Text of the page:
Spindrift March 17, 2022

PROGRAM

VP Mitch Mitchell introduced Tom Gazsi, Chief of Los Angeles Port Police. He spoke on “How the Busiest Container Port in North America Operates,” and it was fascinating. Tom was in Newport Beach PD for 32 years, then Costa Mesa Police Chief. He is also a radio/ham operator and loves what he does. He has two daughters, coming back from college.

Forty percent of the commerce coming into this country comes through the Port of Los Angeles. Forty-three linear miles of waterway. Many of these folks are still unemployed because they are making more than they would be as truckers or warehouse workers. So, when you see the supply chain from Los Angeles, it runs all the way across the country to Chicago. Volumes are up 50% higher than normal. Because of COVID, we are spending money on remodeling, electronics, appliances, home gyms, a host of other things. Interest rates, are at an all-time low, so people are leveraging that, borrowing money. About 80% of the product comes from China..”

We typically process 368 ships each day. Each ship carries between 14,000 and 22,000 containers, if you can imagine that. So if you can imagine a 40-foot container, all of Trader Joe’s is $350,000 worth of product. There’s about a billion dollars’ worth of product coming in each day, so the amount of product that passes through the port is around $320 billion per year.

Please know this: it’s not an issue regarding dockworkers. The dockworkers, the folks unlading the containers, putting the containers on trucks, on rail, are working at 150%. It’s not a breakdown of labor locally, it’s a breakdown of non-IOW labor in the supply chain: truckers.”

Another thing that is occurring in CA is that there’s a restriction on trucks. The state and Federal government would like for us to believe that by 2035 there’ll be a zero- emission vehicle. I personally don’t believe that’s achievable. I love zero emission.

You have seen some press about Russian ships not being allowed into LA. There is some truth to that. It will probably be a very difficult, protracted thing for many months. All of us are sensitized to the fuel prices but we hope it doesn’t go back to the late 70’s; remember the gas lines?

So, I work for the City of Los Angeles. We have 250 personnel in port police, specifically for the waterways. We are close to the FBI, US Coast Guard checking for inspections, destructive devices, and a host of other things. We have about 125 cruise ships through the Port annually. Our teams search the bottoms of all these ships to ensure that the controls are functioning properly, and that our cruise ships can transit to international waters safely.

How about smugglers? Most of the cases we work are informant cases, where we get a tip. We use narcotic detecting canines along with their federal partners. Every one of our ships, boats, police cars has a radiological detection device on it.

What about the freight car robbery along the railroad tracks? That’s way up north of us, occurring when the cars are slow and the train is idling. There’s criminal groups that wait for the trains to slow, park and stop and they hit the cars randomly. They don’t know what’s in the car.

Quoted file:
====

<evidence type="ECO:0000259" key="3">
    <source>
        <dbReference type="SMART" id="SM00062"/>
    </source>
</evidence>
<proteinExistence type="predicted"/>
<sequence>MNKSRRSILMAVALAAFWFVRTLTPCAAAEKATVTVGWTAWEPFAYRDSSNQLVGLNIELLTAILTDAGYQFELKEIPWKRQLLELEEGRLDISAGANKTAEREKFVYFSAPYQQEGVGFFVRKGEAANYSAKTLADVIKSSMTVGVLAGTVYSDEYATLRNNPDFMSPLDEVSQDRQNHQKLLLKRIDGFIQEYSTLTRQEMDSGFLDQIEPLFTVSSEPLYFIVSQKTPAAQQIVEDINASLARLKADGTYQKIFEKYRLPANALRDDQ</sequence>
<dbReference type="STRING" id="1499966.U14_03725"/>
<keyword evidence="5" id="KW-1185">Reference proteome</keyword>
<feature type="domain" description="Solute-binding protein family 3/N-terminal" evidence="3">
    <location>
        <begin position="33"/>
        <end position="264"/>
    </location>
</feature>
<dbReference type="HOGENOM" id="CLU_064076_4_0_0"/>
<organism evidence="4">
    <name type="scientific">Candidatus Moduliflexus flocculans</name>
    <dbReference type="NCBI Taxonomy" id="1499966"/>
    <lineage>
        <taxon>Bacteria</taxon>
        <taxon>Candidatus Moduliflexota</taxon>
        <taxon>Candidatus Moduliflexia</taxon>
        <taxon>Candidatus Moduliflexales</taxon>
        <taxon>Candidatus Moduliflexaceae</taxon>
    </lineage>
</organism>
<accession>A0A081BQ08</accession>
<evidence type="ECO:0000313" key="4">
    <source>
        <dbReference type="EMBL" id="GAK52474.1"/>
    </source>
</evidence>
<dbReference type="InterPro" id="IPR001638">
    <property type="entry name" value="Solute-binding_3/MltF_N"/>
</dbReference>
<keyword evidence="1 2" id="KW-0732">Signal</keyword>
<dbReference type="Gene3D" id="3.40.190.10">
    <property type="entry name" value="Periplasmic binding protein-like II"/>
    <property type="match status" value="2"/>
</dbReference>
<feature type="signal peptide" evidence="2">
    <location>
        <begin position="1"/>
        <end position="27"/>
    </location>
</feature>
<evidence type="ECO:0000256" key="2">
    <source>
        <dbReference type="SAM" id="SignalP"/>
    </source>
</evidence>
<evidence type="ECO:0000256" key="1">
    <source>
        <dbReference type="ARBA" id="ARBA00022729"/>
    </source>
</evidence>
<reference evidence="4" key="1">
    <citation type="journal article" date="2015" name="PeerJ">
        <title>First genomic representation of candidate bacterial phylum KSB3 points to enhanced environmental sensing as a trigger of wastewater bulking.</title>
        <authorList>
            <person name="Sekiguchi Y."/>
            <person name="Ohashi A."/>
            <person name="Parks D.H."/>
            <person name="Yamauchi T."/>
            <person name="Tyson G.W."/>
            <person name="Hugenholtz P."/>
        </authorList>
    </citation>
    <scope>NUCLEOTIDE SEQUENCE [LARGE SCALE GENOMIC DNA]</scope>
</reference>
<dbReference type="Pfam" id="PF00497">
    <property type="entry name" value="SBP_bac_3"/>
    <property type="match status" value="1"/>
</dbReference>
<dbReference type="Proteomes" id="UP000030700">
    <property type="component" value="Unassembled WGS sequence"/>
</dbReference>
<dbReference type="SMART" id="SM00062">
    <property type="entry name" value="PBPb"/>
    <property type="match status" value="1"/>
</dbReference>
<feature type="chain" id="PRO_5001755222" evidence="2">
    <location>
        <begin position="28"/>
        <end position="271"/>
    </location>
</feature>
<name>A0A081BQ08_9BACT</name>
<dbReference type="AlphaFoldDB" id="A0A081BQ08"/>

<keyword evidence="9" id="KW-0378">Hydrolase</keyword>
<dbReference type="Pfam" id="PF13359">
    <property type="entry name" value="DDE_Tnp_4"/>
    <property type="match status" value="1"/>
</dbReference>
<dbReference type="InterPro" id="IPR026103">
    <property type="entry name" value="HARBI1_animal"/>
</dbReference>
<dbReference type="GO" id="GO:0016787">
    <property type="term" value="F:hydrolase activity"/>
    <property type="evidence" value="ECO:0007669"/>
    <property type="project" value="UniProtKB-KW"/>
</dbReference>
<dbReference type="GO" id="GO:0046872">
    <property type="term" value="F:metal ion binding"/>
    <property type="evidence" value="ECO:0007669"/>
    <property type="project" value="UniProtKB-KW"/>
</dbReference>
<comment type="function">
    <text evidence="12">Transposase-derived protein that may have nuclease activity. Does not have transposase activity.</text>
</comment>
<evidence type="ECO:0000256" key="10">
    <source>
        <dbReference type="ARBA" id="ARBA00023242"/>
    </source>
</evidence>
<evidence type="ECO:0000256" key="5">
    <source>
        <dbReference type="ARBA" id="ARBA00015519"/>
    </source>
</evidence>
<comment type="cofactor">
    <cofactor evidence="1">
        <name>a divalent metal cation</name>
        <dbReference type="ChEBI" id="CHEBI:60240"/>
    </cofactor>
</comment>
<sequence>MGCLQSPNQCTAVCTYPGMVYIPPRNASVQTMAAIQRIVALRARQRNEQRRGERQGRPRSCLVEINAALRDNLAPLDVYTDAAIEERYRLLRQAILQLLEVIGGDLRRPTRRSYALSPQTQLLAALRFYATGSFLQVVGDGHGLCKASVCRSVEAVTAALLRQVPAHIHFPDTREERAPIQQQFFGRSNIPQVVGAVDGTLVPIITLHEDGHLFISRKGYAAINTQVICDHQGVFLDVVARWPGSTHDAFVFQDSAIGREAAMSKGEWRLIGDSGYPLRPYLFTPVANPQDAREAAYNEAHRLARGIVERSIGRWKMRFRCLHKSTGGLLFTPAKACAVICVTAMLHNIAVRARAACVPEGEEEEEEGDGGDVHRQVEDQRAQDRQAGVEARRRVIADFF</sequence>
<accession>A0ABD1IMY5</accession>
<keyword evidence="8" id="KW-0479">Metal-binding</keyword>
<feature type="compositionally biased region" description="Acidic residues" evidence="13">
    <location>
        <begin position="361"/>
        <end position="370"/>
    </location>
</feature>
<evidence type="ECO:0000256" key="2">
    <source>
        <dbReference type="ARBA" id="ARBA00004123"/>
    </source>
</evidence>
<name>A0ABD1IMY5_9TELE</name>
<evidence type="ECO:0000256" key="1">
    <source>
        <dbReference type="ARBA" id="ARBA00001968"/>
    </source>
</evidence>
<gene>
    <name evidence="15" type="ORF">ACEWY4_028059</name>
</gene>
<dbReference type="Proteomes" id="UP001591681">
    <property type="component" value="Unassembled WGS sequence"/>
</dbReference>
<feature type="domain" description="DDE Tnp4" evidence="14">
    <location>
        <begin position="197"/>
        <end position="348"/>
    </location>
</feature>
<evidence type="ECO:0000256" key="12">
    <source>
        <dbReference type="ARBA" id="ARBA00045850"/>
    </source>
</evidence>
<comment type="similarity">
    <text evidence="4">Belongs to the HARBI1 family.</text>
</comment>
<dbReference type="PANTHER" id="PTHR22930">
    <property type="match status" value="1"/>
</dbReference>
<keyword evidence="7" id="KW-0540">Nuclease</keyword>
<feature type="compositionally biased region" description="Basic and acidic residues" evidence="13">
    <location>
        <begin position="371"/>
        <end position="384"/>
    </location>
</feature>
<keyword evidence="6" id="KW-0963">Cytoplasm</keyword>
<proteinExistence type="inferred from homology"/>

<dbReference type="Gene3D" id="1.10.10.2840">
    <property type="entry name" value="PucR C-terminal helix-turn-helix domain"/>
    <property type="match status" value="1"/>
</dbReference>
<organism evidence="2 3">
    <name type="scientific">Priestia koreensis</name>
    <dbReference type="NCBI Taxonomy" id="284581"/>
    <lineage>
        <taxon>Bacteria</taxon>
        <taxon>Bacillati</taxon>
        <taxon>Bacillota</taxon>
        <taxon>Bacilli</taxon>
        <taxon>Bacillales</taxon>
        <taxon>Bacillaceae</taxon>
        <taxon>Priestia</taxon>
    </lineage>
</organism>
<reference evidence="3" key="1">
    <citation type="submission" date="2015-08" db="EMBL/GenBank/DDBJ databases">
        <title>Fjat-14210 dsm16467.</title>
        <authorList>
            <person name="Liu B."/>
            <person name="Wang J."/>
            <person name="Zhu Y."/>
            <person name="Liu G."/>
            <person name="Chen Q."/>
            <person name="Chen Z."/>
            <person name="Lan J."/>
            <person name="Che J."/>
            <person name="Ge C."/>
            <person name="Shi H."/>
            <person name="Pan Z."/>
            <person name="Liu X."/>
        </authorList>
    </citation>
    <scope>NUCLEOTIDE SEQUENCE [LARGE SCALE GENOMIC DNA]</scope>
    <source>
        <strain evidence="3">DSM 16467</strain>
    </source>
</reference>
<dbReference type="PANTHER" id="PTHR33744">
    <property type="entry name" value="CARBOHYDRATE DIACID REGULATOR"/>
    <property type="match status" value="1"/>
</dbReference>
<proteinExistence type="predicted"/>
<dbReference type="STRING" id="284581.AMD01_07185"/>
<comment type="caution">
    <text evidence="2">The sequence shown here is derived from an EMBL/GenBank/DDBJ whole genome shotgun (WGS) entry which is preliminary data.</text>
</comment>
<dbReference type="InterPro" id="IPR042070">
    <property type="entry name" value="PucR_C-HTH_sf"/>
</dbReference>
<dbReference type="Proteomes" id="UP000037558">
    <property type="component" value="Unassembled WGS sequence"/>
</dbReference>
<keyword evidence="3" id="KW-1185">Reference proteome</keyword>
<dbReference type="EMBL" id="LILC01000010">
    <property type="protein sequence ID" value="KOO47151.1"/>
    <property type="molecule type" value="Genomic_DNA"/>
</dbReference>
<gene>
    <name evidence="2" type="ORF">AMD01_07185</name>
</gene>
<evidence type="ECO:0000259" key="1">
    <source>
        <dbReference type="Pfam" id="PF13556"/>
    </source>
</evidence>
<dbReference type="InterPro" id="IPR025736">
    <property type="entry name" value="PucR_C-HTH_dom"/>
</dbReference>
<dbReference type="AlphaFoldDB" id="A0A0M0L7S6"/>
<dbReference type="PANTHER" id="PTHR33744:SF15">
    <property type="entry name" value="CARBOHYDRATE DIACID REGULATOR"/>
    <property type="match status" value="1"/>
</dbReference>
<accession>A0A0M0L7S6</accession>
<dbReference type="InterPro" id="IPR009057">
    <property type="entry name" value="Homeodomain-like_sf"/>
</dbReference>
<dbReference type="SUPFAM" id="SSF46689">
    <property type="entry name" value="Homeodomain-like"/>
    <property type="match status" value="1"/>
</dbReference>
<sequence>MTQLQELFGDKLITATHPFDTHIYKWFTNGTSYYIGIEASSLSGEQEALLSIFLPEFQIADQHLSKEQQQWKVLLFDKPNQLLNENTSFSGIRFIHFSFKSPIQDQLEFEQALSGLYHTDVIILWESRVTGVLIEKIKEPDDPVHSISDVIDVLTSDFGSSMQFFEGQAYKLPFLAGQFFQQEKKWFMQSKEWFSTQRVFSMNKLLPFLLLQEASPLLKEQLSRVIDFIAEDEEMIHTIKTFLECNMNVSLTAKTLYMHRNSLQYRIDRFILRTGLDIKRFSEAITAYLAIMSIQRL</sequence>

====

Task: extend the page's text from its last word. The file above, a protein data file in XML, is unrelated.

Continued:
Is it getting better, your lack of drivers?

Yes, it is. There are folks coming off unemployment, the stimulus has run out. The truck drivers are getting better. Some are able to buy a $250K rig instead of the polluting $75K ones. Not a trivial expense to upgrade for the smaller truckers.

How does your interaction with Long Beach work? We work seamlessly together even though we have slightly different models for policing.

Can the truckers make appointments to pick up? If they can make two or three runs per day, they make a profit, so with only one container they are probably taking a
loss. So, an appointment system is needed.

Can you speak to human trafficking in the port? Occasionally we would get stow-aways in a container. But that’s a really difficult thing to pull off. The bottom line is that it’s just easier to come in illegally.

Could you explain in a little more detail what the divers do? We have 20 police officers who are commercial divers. They do everything from inspection of the terminals weekly looking for anomalies a container that might have fallen off of a ship.

Just the cruise ships, not the container ships? Yes, the sea locker is a large volume on the bottom of the ships. We do the container ships if we think they are smuggling dope in the sea lockers. Sea lockers are anywhere between 5 feet square to 15 feet square. What we find occasionally criminal elements will secure water-impervious drugs inside the sea lockers, then, in port, nefarious divers will recover it.

Are the divers just swimming underneath? We use side scanning sonar. We pull that through the harbor. The sonar is signaling (high resolution, very accurate) and it allows us to see if there is something on the bottom of the channels. We recover automobiles, refrigerators, containers, with some degree of regularity. We have an airplane accident about once a year and use the sonar to locate the position of the aircraft remains.

How many ships are out there waiting to dock? Answer: 50 to 100. How do you schedule them? There is an entity called the Marine Exchange much like Air Traffic control for LAX.

In 2014 we built the first cyber operations center, which protects the Harbor specifically. Prior to the pandemic, we were experiencing about 10 million intrusion attempts monthly.
Thank you, Tom, for this great talk! –Ed.

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